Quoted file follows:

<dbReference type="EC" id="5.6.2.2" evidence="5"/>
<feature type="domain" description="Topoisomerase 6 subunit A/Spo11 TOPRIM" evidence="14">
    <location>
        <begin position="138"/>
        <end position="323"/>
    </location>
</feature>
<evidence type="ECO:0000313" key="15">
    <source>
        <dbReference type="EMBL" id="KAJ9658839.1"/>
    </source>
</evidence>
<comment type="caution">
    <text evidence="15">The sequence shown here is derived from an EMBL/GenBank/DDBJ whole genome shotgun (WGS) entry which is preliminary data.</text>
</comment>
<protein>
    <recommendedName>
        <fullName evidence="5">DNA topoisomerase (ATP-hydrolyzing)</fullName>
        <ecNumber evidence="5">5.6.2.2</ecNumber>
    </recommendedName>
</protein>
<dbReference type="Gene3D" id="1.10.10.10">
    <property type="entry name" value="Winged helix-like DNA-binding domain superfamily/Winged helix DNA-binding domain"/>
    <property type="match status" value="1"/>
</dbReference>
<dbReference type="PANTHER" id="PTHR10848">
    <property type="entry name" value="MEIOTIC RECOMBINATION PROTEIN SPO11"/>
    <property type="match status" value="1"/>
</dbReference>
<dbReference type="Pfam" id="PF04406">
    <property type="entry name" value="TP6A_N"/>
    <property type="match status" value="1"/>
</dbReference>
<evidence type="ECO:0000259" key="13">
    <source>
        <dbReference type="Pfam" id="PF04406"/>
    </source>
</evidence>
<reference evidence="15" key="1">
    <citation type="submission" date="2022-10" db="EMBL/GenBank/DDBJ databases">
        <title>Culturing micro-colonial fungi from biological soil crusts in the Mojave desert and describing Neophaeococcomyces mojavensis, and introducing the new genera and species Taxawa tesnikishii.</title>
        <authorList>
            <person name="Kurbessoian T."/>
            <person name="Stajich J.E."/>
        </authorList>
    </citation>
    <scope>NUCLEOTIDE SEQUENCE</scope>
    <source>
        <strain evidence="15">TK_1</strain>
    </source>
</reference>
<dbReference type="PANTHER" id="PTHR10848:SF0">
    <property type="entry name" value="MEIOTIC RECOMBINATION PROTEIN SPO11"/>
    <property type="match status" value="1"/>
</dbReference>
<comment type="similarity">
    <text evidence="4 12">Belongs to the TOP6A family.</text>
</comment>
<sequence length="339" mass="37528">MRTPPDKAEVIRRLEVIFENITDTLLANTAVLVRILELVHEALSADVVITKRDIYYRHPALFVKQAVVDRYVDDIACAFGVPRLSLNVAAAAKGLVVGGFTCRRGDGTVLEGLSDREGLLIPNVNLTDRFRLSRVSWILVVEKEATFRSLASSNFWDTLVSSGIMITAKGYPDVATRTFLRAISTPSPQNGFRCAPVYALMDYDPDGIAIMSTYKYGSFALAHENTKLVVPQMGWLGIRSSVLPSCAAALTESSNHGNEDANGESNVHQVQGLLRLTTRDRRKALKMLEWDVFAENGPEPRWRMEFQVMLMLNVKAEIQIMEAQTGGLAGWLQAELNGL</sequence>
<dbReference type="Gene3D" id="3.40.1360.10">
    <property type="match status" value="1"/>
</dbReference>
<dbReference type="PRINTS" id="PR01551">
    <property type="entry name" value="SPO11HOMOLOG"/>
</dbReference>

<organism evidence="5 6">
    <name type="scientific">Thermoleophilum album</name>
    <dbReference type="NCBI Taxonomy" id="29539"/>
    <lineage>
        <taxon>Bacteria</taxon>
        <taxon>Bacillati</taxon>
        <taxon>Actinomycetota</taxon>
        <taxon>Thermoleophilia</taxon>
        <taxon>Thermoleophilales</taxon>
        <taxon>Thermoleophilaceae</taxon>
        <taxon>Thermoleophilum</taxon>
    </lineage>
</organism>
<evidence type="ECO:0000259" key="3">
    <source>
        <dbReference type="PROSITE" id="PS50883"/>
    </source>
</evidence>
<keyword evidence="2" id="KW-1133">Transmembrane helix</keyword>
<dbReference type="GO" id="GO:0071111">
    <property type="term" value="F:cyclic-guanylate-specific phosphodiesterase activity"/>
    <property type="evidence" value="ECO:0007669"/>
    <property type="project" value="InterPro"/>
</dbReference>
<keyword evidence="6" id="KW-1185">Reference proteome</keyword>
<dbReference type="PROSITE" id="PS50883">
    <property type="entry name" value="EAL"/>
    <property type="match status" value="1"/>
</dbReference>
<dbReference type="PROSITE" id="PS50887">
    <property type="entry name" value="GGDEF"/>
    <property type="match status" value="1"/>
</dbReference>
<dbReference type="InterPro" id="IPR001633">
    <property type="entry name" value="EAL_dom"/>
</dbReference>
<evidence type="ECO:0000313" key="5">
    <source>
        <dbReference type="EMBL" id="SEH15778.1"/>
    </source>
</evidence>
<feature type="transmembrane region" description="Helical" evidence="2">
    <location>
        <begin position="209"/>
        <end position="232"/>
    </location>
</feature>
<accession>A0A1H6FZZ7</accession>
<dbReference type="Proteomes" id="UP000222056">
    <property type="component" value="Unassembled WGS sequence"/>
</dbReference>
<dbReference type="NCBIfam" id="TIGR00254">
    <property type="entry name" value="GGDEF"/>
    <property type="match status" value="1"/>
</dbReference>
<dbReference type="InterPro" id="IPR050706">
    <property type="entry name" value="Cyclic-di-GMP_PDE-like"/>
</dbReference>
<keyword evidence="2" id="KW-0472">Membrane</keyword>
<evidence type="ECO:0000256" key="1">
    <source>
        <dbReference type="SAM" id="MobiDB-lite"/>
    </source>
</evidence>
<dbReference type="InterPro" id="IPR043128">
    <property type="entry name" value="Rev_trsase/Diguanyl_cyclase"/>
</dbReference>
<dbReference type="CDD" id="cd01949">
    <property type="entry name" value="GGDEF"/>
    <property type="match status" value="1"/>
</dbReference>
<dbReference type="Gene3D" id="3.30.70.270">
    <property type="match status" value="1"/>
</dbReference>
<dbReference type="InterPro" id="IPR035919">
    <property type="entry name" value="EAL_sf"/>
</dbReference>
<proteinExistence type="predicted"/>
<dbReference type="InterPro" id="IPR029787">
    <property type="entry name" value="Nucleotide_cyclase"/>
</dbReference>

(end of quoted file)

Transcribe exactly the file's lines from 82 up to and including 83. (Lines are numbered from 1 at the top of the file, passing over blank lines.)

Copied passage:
    </source>
</evidence>